Vladimir Putin says personal relationships with all world leaders are important, but tellingly singled out several politicians with whom he drops official titles.
During his four hour-plus Q & A in Moscow on Thursday, Putin was asked which world leaders he addresses using the informal version of you – 'ty' - as opposed to the formal 'vy.'
Noting that, of course, English has no such distinction, the Russian president did say that in other languages such as French (which has 'tu' and 'vous') and German (with 'du' and 'Sie') such subtleties can turn deferential negotiation into a friendly chat.
And who does he use the informal addresses with?
“With the Prime Minister of Japan [Shinzo Abe] we use first names and the informal ‘you’ and also with the Chancellor of Germany,” said the Russian President, which is perhaps not surprising, as both Putin and Angela Merkel are two of Europe’s longest-serving leaders, and spent a significant part of their lives in East Germany.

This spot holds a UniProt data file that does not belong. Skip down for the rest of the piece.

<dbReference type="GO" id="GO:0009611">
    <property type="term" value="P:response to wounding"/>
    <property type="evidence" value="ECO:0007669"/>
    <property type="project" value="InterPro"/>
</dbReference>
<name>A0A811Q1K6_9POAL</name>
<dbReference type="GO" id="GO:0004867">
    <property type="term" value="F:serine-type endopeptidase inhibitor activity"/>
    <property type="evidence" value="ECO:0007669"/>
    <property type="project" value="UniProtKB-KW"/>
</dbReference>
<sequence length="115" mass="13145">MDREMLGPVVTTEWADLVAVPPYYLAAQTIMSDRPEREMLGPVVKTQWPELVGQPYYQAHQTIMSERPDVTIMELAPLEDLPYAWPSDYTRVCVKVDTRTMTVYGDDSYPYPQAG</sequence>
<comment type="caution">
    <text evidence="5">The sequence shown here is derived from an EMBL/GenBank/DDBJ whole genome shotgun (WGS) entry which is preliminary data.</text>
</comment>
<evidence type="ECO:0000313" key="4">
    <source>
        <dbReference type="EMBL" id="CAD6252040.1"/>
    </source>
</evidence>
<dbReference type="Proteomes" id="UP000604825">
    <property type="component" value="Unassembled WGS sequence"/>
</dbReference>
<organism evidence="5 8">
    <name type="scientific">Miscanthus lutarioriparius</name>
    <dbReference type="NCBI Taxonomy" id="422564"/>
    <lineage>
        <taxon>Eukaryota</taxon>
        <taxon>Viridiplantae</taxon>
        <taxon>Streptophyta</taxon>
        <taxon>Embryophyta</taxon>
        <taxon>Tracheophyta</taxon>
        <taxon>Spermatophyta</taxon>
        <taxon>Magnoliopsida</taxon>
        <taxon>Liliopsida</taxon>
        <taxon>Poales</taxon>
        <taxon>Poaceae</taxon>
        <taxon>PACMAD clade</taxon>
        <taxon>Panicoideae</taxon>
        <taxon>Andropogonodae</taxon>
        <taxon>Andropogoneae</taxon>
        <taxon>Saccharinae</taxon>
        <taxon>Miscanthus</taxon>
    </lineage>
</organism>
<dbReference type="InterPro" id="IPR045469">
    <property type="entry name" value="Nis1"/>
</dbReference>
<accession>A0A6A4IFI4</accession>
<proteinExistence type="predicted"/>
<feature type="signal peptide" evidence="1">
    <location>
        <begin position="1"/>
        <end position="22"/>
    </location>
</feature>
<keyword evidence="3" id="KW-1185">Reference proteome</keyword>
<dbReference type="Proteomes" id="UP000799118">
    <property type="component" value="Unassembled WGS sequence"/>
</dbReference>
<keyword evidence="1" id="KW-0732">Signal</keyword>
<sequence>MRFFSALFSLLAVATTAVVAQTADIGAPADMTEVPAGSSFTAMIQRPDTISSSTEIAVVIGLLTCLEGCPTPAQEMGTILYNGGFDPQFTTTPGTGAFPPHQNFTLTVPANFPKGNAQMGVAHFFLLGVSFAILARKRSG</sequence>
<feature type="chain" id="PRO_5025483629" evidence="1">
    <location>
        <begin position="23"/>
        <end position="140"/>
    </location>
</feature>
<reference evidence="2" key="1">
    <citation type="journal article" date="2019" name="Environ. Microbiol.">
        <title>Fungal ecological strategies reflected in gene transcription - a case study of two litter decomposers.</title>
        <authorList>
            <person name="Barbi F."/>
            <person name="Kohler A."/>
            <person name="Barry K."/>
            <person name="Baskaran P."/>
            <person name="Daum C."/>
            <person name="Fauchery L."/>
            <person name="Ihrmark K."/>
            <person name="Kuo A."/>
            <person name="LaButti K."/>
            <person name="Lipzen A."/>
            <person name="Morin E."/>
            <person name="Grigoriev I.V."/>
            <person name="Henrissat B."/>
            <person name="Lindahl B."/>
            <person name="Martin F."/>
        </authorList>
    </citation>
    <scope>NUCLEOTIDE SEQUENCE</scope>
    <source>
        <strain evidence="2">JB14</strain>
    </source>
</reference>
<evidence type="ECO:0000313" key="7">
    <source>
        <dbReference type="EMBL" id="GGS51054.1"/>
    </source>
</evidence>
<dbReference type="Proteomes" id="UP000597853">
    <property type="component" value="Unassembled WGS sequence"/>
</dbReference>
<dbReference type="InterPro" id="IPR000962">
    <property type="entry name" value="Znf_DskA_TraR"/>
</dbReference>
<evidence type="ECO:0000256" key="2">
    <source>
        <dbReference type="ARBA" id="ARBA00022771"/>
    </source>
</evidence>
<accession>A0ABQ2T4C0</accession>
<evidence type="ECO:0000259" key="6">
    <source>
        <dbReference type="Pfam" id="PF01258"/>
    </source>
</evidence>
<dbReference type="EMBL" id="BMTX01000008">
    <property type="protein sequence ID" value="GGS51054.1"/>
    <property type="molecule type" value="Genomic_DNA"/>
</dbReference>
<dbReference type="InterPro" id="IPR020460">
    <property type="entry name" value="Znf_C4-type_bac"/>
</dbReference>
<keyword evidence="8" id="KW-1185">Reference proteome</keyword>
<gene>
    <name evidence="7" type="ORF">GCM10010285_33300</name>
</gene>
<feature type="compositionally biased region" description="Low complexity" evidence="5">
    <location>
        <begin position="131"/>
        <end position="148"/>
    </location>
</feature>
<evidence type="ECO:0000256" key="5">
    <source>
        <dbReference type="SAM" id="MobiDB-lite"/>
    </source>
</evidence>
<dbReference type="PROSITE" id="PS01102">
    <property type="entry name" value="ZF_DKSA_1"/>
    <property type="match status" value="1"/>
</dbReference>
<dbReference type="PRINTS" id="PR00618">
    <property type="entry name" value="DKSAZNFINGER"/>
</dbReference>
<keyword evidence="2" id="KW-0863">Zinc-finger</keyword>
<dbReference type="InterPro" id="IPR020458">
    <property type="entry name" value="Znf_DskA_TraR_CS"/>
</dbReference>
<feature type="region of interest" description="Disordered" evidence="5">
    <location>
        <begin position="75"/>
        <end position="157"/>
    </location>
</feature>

More surprisingly, Putin said that he deploys informal terms when talking to Emmanuel Macron, despite what must have been several tense conversations over sanctions and Syria in the past year.
Perhaps this is a reflection of Macron’s pally demeanor, particularly on display during his recent meeting with Donald Trump.
In contrast to the somewhat stiff and menacing portrayal he is assigned with by the Western media, more broadly Putin sang praises to the value of bonhomie.
“I try to be on first-name terms with many – almost all – politicians.
This in my view is very important – at this level a mutual respect has to exist in all circumstances, and a personal relationship can become a tool for solving international issues,” said the Russian President.
But there is one friend of Russia that Putin would never use the 'ty' form with: Milos Zeman, the 73-year-old President of the Czech Republic.
“I always use the polite form with him. He is, after all, a little older than me,” explained Putin, 65.